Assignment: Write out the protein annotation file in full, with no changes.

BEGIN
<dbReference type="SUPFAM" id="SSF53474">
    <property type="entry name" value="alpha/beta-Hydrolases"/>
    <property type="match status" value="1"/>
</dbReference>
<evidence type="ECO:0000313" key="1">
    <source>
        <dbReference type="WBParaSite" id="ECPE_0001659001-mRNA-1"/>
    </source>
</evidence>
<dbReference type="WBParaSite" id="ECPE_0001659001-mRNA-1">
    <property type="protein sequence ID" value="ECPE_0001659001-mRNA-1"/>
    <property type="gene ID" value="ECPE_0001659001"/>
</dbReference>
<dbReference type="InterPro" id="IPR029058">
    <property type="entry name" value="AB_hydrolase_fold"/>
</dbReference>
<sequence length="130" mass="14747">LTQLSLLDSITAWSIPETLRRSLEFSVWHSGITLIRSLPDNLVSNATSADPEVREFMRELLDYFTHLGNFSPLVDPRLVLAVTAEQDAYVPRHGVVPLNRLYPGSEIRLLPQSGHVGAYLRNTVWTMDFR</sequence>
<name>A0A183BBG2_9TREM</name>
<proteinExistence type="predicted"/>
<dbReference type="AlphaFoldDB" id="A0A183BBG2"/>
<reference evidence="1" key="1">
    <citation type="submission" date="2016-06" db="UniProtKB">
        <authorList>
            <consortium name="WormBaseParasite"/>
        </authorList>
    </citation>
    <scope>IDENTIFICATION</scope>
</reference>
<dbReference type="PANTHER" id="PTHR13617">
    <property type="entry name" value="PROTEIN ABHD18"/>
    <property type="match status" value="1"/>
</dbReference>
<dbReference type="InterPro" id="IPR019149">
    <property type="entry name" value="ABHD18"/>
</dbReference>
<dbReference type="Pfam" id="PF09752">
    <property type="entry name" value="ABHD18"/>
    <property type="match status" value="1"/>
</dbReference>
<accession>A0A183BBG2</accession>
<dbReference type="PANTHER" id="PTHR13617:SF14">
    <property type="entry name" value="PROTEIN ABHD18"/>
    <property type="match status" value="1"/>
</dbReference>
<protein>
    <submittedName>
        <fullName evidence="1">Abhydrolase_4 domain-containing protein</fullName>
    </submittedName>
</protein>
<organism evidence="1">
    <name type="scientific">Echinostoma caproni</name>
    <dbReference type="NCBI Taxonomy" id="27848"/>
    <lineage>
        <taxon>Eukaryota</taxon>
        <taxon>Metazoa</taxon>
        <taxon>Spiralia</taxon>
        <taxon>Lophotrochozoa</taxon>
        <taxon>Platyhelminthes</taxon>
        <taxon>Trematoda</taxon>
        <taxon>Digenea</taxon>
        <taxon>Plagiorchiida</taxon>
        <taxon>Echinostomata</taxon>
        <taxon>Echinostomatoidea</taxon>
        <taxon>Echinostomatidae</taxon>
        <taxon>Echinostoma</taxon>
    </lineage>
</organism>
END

<dbReference type="SUPFAM" id="SSF53474">
    <property type="entry name" value="alpha/beta-Hydrolases"/>
    <property type="match status" value="1"/>
</dbReference>
<evidence type="ECO:0000313" key="1">
    <source>
        <dbReference type="WBParaSite" id="ECPE_0001659001-mRNA-1"/>
    </source>
</evidence>
<dbReference type="WBParaSite" id="ECPE_0001659001-mRNA-1">
    <property type="protein sequence ID" value="ECPE_0001659001-mRNA-1"/>
    <property type="gene ID" value="ECPE_0001659001"/>
</dbReference>
<dbReference type="InterPro" id="IPR029058">
    <property type="entry name" value="AB_hydrolase_fold"/>
</dbReference>
<sequence length="130" mass="14747">LTQLSLLDSITAWSIPETLRRSLEFSVWHSGITLIRSLPDNLVSNATSADPEVREFMRELLDYFTHLGNFSPLVDPRLVLAVTAEQDAYVPRHGVVPLNRLYPGSEIRLLPQSGHVGAYLRNTVWTMDFR</sequence>
<name>A0A183BBG2_9TREM</name>
<proteinExistence type="predicted"/>
<dbReference type="AlphaFoldDB" id="A0A183BBG2"/>
<reference evidence="1" key="1">
    <citation type="submission" date="2016-06" db="UniProtKB">
        <authorList>
            <consortium name="WormBaseParasite"/>
        </authorList>
    </citation>
    <scope>IDENTIFICATION</scope>
</reference>
<dbReference type="PANTHER" id="PTHR13617">
    <property type="entry name" value="PROTEIN ABHD18"/>
    <property type="match status" value="1"/>
</dbReference>
<dbReference type="InterPro" id="IPR019149">
    <property type="entry name" value="ABHD18"/>
</dbReference>
<dbReference type="Pfam" id="PF09752">
    <property type="entry name" value="ABHD18"/>
    <property type="match status" value="1"/>
</dbReference>
<accession>A0A183BBG2</accession>
<dbReference type="PANTHER" id="PTHR13617:SF14">
    <property type="entry name" value="PROTEIN ABHD18"/>
    <property type="match status" value="1"/>
</dbReference>
<protein>
    <submittedName>
        <fullName evidence="1">Abhydrolase_4 domain-containing protein</fullName>
    </submittedName>
</protein>
<organism evidence="1">
    <name type="scientific">Echinostoma caproni</name>
    <dbReference type="NCBI Taxonomy" id="27848"/>
    <lineage>
        <taxon>Eukaryota</taxon>
        <taxon>Metazoa</taxon>
        <taxon>Spiralia</taxon>
        <taxon>Lophotrochozoa</taxon>
        <taxon>Platyhelminthes</taxon>
        <taxon>Trematoda</taxon>
        <taxon>Digenea</taxon>
        <taxon>Plagiorchiida</taxon>
        <taxon>Echinostomata</taxon>
        <taxon>Echinostomatoidea</taxon>
        <taxon>Echinostomatidae</taxon>
        <taxon>Echinostoma</taxon>
    </lineage>
</organism>